This renewal application seeks support for continuation of a highly successful, multi-center and multi- departmental training program at UT Southwestern Medical Center that provides M.D. and Ph.D. trainees with a firm basis in state-of-the-art methodologies and to prepare them for future academic careers in metabolism research. Established investigators from several Departments and a number of Centers join forces to provide our trainees with a multi-facetted and diverse training program. Participating Centers include the Touchstone Center for Diabetes Research, the Center for Hypothalamic Research, the Advanced Imaging Research Center, the McDermott Center for Human Growth, the Center for Human Nutrition and the Simmons Cancer Center. Areas of expertise include systemic and cellular metabolism, diabetes, lipid biosynthesis, obesity, genetics of reproduction and steroid hormone biosynthesis and action. Our T32 mentors direct highly competitive research programs of national and international stature. Our trainees can take advantage of a very strong research infrastructure that allows them to address physiological, biochemical and cell biological problems with emerging technologies and the latest instrumentation. The 40 trainers chosen form a tightly interconnected, highly integrated group of investigators that cover all of the relevant areas in metabolism research and a number of subspecialties in endocrine research. Metabolism research at UT Southwestern has experienced a dramatic programmatic expansion over the past several years. The school has made a major commitment towards complementing existing areas of expertise by targeted recruitment of key personnel to fill existing gaps. In this application, we build upon the historic strengths of our training grant, while at the same time take advantage of the vast programmatic expansion experienced at UTSW. This T32 Training Grant in Endocrinology and Metabolism is an important cornerstone of metabolic research at UT Southwestern. We have embarked on implementing a number of substantial changes to further improve the quality of the training experience we provide: A) We have assembled an External Advisory Committee with several thought leaders in the field that will assist in the appointments of Trainees to the training grant;B) We have considerably expanded our pool of eligible candidates, which will make training grant support much more competitive to obtain;C) We are encouraging an equal distribution of slots for clinical and PhD scientists;D) We have developed an improved didactic training plan to enhance the laboratory or clinical research experience;E) Finally, we have developed stringent quality control criteria and set new milestones for our trainees supported by the grant to ensure that we maximize success of our trainees in basic, patient-oriented or translational research. The current epidemic of obesity and its pathophysiological sequelae are on the rise. It is paramount to train the next generation of metabolism researchers and endocrinologists to cope with this enormous public health problem and to develop innovative approaches to combat metabolic dysfunction.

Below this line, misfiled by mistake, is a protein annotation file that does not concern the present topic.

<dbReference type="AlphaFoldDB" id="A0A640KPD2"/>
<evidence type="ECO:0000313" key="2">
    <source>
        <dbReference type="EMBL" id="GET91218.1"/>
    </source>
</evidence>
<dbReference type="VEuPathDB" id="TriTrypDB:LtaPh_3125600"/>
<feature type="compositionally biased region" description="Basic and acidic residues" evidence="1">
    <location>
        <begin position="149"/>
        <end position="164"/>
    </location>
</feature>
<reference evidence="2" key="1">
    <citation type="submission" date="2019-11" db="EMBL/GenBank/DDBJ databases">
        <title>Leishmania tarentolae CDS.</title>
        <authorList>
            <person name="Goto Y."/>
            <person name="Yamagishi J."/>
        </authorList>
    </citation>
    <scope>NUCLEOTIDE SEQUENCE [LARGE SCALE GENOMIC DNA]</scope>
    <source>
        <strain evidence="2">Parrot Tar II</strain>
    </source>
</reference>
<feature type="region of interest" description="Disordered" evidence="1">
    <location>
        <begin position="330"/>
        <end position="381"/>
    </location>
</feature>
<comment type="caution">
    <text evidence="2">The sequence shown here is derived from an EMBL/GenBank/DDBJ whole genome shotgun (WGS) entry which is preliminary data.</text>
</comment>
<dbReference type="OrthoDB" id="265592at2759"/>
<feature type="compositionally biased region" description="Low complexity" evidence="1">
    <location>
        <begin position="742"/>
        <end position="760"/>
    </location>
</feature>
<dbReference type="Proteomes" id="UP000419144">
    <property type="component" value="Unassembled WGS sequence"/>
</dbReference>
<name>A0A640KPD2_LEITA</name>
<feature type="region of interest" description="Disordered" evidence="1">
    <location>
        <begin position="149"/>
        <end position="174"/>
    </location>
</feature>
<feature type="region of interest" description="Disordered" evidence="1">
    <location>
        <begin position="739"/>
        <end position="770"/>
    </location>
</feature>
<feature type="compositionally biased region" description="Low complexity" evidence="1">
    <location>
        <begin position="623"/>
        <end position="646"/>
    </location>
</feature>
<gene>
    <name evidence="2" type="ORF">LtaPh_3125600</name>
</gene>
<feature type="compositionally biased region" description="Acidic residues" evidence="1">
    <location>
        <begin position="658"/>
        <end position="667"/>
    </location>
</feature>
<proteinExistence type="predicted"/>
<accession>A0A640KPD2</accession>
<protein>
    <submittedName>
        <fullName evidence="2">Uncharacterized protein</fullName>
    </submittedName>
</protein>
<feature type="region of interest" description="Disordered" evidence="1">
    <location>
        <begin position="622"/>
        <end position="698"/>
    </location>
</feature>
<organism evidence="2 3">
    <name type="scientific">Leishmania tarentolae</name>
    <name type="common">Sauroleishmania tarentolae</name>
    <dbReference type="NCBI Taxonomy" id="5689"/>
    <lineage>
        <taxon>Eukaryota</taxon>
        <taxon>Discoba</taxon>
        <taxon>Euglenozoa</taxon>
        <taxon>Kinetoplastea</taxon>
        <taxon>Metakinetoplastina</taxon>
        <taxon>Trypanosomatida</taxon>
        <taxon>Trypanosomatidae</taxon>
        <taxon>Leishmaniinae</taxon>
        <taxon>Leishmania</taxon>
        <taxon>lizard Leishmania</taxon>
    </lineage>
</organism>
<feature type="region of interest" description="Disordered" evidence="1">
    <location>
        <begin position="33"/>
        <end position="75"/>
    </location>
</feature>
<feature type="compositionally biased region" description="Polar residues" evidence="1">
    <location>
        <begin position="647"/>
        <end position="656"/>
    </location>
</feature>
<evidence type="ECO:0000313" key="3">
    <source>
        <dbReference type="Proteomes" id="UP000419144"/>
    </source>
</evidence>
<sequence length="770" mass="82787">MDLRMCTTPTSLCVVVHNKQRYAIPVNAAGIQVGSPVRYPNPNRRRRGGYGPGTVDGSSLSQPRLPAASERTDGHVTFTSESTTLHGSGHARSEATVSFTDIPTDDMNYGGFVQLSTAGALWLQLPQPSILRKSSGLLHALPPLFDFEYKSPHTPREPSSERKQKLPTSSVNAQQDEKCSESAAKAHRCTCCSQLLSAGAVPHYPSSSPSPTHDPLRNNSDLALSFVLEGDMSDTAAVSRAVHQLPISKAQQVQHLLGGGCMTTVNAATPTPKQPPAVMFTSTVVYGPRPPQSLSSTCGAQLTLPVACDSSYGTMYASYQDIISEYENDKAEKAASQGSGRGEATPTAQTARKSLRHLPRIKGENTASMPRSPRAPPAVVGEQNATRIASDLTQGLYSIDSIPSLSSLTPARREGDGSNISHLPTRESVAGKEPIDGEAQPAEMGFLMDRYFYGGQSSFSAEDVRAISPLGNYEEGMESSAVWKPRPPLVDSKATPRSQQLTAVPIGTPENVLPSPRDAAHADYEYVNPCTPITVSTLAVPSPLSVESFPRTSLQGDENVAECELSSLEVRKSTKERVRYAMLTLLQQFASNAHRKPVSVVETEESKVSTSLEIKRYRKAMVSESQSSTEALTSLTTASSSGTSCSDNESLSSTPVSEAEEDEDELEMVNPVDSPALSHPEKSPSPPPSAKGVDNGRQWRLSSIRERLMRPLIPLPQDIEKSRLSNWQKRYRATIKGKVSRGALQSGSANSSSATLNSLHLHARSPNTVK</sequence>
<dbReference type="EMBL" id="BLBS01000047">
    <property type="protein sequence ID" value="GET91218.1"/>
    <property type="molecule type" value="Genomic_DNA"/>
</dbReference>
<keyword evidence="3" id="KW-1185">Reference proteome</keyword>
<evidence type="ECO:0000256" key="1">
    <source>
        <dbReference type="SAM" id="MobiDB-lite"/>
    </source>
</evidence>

Endocrine disorders such as diabetes mellitus, obesity, dyslipidemias, thyroid disease, and polycystic ovarian syndrome are associated with enormous costs, both with respect to their morbidity and mortality and in their burden on the health care system. This proposal aims to provide resources that will train young investigators at the MD or PhD level who will play a key role in extending our understanding of basic metabolic processes at the subcellular, cellular, organ and system level and in translating these new insights into both mechanistic and translational advances for disorders related to metabolic dysfunction.
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|Tessnow, Alex H; Olsen, Nancy J; Kovacs, William J (2011) Expression of humoral autoimmunity is related to androgen receptor CAG repeat length in men with systemic lupus erythematosus. J Clin Immunol 31:567-73|
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